• April 26, 2013
    Thunderforge
    Could you explain more about why they should be linked? It looks like those articles just talk about the logistics of copyright, not how rights issues have actually affected stories, especially of continuing works where the producer does own at least some of the rights.
  • April 26, 2013
    DunDun
    This trope is about copyright issues affecting the story, so linking to an article about copyrights is helpful in understanding why or how copyright issues can affect the story.
  • April 26, 2013
    xanderiskander
    Video Games
    • Donkey Kong Country Returns: The apparent reason that King Krool and the Kremlings don't reprise their roles as the villains in this game like the other iterations of the Donkey Kong Country series is because another company currently holds the copyright.
  • April 26, 2013
    Thunderforge
    I added a link to the copyright and trademark pages, let me know if that's what you had in mind. Also added the DK game.
  • April 26, 2013
    Duncan
    Very similar to the Comics-oriented Exiled From Continuity.
  • April 26, 2013
    DunDun
    That's really all anyone can say when referencing those pages (esp. given how large they are). However, the "Type A" and "Type B" should be changed. I figure they're just placeholders until otherwise stated, but still. But to suggest names: I can't think of anything for type A but type B might be "Lost the Rights"?
  • April 26, 2013
    xanderiskander
    Donkey Kong Country Returns should be before Knights of The Old Republic alphabetically.
  • April 26, 2013
    ryanasaurus0077
    Interestingly, Sony and Disney tried to negotiate the appearance of OsCorp headquarters during the climax of Avengers; however, this fell through due to technical issues.
  • April 26, 2013
    KingZeal
    • In the late 2000s, Superboy practically vanished from all traces of DC Comics. This was because of a legal dispute between the estate of Superman's creators and the publisher.
      • In the Legion Of Superheroes animated series, a young Clark Kent was named "Superman".
      • In comics, Conner Kent (a clone of Superman using the name Superboy) was killed off, and his name practically stricken from the record. When the legal battle was cleared up, Conner was resurrected during Final Crisis.
      • Chris Kent, a young Kryptonian boy adopted by Clark Kent and Lois Lane, was never given a codename although he briefly acted as a superhero.
      • Superboy-Prime (an alternate-universe version of the Man of Steel) was renamed Superman-Prime. He also regained the name following the resolution of the legal battle.

  • April 26, 2013
    Chabal2
    Warhammer 40 K: There was a fifth Chaos god named Malal in earlier editions, who embodied pointless destruction (that is, they'd turn on Chaos forces, non-Chaos forces, each other...). However, due to the ownership being uncertain, he was dropped from current canon (though some references remain, like the Sons of Malice Legion) and the destruction aspect was split between Khorne (kill everything with a pulse and a skull) and Tzeentch (betray everyone you work forn, whether it makes sense or not).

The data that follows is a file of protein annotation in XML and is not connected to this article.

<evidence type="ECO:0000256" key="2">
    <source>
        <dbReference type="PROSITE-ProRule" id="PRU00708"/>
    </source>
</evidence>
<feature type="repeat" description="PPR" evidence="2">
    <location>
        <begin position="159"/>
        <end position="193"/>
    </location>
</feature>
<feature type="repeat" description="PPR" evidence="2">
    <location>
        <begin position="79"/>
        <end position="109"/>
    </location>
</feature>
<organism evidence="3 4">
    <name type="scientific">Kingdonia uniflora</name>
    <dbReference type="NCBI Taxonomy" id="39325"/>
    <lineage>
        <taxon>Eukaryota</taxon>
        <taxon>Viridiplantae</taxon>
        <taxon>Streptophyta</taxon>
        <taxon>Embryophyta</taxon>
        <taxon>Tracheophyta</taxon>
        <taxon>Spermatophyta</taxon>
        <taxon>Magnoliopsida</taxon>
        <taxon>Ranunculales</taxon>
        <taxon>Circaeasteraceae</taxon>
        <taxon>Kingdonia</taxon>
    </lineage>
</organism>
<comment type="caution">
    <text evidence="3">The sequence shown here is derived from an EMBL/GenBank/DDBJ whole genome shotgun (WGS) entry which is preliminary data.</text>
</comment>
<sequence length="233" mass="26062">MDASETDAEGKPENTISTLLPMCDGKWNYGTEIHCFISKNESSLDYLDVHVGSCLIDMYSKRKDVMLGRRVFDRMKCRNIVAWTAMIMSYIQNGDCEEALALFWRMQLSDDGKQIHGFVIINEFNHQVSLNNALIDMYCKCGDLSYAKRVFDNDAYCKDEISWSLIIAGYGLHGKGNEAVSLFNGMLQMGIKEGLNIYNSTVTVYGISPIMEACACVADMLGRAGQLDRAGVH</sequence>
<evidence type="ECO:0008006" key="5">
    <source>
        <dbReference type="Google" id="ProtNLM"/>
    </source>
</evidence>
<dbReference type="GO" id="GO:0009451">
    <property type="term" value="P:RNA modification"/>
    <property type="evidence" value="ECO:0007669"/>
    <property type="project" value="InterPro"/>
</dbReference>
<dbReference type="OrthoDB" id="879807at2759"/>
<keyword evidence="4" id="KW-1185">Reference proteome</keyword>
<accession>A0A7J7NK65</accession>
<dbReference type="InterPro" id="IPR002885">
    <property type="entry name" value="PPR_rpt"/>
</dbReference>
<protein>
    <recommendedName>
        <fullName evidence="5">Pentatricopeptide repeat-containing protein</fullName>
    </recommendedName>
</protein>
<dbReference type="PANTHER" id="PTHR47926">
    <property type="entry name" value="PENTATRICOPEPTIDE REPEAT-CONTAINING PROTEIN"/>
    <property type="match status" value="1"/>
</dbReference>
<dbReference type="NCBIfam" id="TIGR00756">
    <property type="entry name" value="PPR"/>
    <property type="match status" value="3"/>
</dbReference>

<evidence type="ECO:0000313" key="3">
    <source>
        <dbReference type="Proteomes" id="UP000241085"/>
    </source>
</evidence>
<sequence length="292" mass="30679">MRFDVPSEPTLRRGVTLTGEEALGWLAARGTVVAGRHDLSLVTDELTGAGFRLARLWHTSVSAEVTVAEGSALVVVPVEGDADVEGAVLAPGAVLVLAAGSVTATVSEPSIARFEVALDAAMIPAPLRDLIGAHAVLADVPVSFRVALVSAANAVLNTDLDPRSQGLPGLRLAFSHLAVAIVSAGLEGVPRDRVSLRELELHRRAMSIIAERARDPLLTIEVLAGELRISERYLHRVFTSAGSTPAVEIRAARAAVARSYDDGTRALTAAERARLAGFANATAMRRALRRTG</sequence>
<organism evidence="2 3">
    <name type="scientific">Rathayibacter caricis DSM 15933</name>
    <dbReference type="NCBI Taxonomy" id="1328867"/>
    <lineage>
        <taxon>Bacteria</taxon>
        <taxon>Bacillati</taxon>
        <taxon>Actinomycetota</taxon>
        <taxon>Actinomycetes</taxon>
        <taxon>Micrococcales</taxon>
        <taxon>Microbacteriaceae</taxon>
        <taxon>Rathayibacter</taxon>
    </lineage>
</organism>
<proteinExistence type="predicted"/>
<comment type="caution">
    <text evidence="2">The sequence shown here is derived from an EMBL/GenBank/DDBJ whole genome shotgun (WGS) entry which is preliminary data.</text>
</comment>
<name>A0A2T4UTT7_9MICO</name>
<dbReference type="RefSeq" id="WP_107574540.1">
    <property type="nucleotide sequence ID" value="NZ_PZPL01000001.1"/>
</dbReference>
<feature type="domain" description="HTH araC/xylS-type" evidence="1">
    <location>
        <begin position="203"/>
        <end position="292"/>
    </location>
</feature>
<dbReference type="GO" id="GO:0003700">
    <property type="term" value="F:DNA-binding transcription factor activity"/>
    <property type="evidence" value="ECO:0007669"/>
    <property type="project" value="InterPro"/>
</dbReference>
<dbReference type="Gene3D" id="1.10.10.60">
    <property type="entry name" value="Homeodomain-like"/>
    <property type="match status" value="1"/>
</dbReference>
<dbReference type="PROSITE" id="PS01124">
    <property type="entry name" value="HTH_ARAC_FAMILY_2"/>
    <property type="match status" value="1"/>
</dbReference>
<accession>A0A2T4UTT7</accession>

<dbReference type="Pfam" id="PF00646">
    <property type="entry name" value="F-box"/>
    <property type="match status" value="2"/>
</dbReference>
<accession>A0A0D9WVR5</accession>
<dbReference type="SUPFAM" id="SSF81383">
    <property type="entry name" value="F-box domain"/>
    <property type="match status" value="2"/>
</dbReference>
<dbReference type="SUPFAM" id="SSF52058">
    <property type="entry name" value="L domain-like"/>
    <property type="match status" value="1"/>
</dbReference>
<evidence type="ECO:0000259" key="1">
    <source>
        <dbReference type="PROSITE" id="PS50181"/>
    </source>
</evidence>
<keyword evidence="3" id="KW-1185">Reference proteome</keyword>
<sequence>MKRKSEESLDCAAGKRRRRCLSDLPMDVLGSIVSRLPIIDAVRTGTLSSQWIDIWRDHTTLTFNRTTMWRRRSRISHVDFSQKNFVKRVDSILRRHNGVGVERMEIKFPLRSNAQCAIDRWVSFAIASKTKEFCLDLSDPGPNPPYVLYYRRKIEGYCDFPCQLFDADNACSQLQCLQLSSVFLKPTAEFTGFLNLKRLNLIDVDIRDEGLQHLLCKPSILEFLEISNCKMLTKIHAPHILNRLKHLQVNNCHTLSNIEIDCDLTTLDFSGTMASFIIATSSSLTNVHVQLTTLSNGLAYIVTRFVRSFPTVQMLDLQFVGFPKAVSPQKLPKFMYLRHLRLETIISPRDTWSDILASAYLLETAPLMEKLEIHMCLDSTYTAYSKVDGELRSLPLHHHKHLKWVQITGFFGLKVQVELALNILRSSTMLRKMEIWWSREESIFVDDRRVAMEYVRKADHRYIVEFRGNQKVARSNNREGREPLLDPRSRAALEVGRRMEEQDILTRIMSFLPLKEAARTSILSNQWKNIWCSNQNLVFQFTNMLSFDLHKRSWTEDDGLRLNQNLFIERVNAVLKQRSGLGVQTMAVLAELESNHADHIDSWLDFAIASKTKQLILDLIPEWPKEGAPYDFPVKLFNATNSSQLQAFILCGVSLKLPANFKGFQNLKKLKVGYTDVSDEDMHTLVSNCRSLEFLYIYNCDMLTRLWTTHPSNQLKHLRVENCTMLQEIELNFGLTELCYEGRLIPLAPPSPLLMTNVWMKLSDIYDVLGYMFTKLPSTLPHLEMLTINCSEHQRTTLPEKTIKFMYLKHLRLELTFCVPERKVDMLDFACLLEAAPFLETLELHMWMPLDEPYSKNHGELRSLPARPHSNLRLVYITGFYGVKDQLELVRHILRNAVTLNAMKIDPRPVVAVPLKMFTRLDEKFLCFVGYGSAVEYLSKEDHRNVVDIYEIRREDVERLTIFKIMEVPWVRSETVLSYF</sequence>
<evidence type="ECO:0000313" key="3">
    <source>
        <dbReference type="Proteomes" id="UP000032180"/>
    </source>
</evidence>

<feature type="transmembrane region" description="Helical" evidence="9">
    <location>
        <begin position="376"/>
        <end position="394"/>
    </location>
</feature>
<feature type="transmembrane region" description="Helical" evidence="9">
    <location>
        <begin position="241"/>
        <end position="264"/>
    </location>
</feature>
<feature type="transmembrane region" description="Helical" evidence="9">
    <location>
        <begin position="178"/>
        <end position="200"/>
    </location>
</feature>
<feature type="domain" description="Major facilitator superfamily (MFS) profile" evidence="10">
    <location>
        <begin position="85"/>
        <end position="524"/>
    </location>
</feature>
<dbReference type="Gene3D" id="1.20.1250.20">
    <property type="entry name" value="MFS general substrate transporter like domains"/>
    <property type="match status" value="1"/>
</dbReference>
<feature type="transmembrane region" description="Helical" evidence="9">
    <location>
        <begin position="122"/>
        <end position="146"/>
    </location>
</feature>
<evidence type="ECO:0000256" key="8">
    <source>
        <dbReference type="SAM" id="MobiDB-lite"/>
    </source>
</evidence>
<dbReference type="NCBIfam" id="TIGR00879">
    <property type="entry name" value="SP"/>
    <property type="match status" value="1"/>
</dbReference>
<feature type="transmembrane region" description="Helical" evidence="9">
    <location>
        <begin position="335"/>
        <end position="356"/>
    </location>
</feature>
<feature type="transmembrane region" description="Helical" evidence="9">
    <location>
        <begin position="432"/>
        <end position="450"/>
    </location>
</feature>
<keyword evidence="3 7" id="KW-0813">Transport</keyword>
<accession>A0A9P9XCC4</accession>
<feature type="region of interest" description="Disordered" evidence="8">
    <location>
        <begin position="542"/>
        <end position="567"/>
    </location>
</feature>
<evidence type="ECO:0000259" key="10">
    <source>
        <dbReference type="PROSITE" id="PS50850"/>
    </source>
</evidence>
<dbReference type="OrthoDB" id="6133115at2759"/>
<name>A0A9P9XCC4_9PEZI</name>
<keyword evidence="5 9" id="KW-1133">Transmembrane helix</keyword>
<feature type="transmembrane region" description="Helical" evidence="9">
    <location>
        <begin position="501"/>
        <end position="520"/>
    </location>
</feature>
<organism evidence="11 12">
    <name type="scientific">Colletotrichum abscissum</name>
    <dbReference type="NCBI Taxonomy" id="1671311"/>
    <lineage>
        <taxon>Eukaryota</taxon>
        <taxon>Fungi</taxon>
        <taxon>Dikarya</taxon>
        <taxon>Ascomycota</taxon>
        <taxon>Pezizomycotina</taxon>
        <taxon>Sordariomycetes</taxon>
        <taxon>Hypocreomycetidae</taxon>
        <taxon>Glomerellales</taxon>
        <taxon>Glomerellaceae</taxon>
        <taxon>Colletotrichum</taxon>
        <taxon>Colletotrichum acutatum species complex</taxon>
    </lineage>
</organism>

• April 26, 2013
    StarSword
  • April 26, 2013
    Astaroth
    The Order Of The Stick pokes fun at this in one strip; Roy is attacked by an illithid, but a pair of lawyers representing 'The spooky wizard who lives by the coast' appear and take the illithid away because it's a copyrighted entity and isn't allowed to appear in the comic, saving Roy's life.
  • April 26, 2013
    SharleeD
    Screwed By The Lawyers is more like when the entire work is cancelled because of copyright issues, not when it's revised to remove trademarked elements. If anything, this overlaps Writing Around Trademarks or Clumsy Copyright Censorship.
  • April 26, 2013
    SharleeD
    • When the Ravenloft setting's license was leased by Arthaus Games, it didn't include the rights to any other D&D setting owned by Wizards of the Coast. While previous Ravenloft products had openly stated that many of its darklords had come from the Forgotten Realms, Greyhawk, or other published settings, the Arthaus products refrained from overtly naming these lords' places of origin. Furthermore, because the ex-darklord of Sithicus, death knight Lord Soth, is an iconic villain of the Dragonlance setting, it was unclear whether his name could be used at all: products addressing Sithicus's history refer to him as "the Black Rose" or merely as an anonymous undead knight.
  • April 26, 2013
    StarSword
    We also already have Exiled From Continuity. Between that and Screwed By The Lawyers, this is covered.
  • April 27, 2013
    Thunderforge
    I wasn't aware of Exiled From Continuity when I made this. So I suppose we should migrate all examples from this to that or Screwed By The Lawyers and then discard this?
http://tvtropes.org/pmwiki/discussion.php?id=ltspjt7rd7ep9b80m8la1pcc&trope=DiscardedYKTTW